The 12th annual Verdexchange Conference kicked off in Los Angeles this week with a discussion on how the recent election results will boost environmental politics and the green economy in California. But in the tradition of the old Rodney Dangerfield joke that, “I went to a fight the other night and a hockey game broke out,” the panel discussion on elections and climate change took a wayward turn and targeted Proposition 13. Taxes seem to be on the mind of panelists to move the green agenda ahead.

The Verdexchange conference is designed to bring together green tech marketers to advance the new energy economy.

California Air Resources Board Chair Mary Nichols was optimistic that members of the newly sworn-in legislature would be competing with each other to push transformative energy and environmental laws. But she also warned that there are those who want to stand up to change. She claimed that attitude along with underinvestment (and other disreputable and harmful positions) were “part of the legacy of Proposition 13.”

State senator Bob Wieckowski indicated that the super majority Democrats were ready to do a number of things, and while saying he would not give away specific ideas, he did mention some overall topics including Prop 13.

Seems the 40-year-old ballot measure better suit up with armor because it is a target again.

Wieckowski was convinced that the votes are in place to raise taxes. He cited newly minted senate majority leader Bob Hertzberg as someone who can make it happen. While declaring Hertzberg was no LBJ, legendary in his role as taskmaster of the U.S. Senate before he became vice-president, Wieckowski explained if there were six uncertain votes on a tax bill and three votes were needed, Hertzberg would line them up and apply pressure to find the three votes he needed.

When asked if some remaining Republicans in the senate would be good votes for climate change legislation, Wieckowski said he expected some Republicans would vote with Democrats because they were in “survival mode” and concerned with making it through their next election.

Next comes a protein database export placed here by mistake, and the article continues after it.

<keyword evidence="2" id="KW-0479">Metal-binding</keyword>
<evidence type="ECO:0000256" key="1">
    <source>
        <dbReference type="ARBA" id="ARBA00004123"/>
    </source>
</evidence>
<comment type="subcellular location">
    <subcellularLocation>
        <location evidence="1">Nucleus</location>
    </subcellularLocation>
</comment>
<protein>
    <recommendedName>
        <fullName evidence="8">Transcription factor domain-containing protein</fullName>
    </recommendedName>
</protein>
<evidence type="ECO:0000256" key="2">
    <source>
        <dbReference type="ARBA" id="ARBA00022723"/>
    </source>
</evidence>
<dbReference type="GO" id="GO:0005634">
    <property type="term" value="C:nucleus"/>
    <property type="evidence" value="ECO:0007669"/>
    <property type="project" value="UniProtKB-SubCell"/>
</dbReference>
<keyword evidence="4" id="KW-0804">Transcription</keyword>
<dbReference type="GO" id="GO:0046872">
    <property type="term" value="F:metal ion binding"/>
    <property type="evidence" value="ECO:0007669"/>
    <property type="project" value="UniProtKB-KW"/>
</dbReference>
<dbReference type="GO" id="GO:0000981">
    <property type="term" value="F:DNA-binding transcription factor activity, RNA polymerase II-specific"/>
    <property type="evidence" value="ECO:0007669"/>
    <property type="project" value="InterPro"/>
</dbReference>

The cost of renewable energy was the key topic of a second panel that looked at the chances of reaching the goal of 100% of renewable energy for California by 2045. Governor Jerry Brown signed a bill last year to set that goal.

While a panel of experts suggested it was hard but not impossible to reach the goal there are obstacles in the way. Storage of back up energy was one mentioned a number of times; the cost, especially on Californians on the lower end of the economic ladder, was another.

California currently has the fifth highest energy rates in the country.

Green energy developers are spending billions of dollars to reach the renewable goals. Los Angeles Department of Water and Power Senior Assistant General Manager of Power System Strategic Policy, Reiko Kerr, said renewable energy increased from 6% of the department’s energy in 2006 to 34% in 2018. For perspective, she said the renewable energy generated in 2018 would be enough to cover the combined communities of Burbank, Glendale, Riverside and Anaheim.

But the cost is still a concern. Steve Berberich, president of the California Independent System Operator that maintains the state’s power grid, said he wondered how a police officer and teacher couple in Fresno could cover their energy bills during a hot period under potential cost increases for the renewable energy.

As renewable energy moves ahead, the questions that trouble other government run efforts —costs and taxes—are still to be conquered to satisfactorily meet the 2045 goal.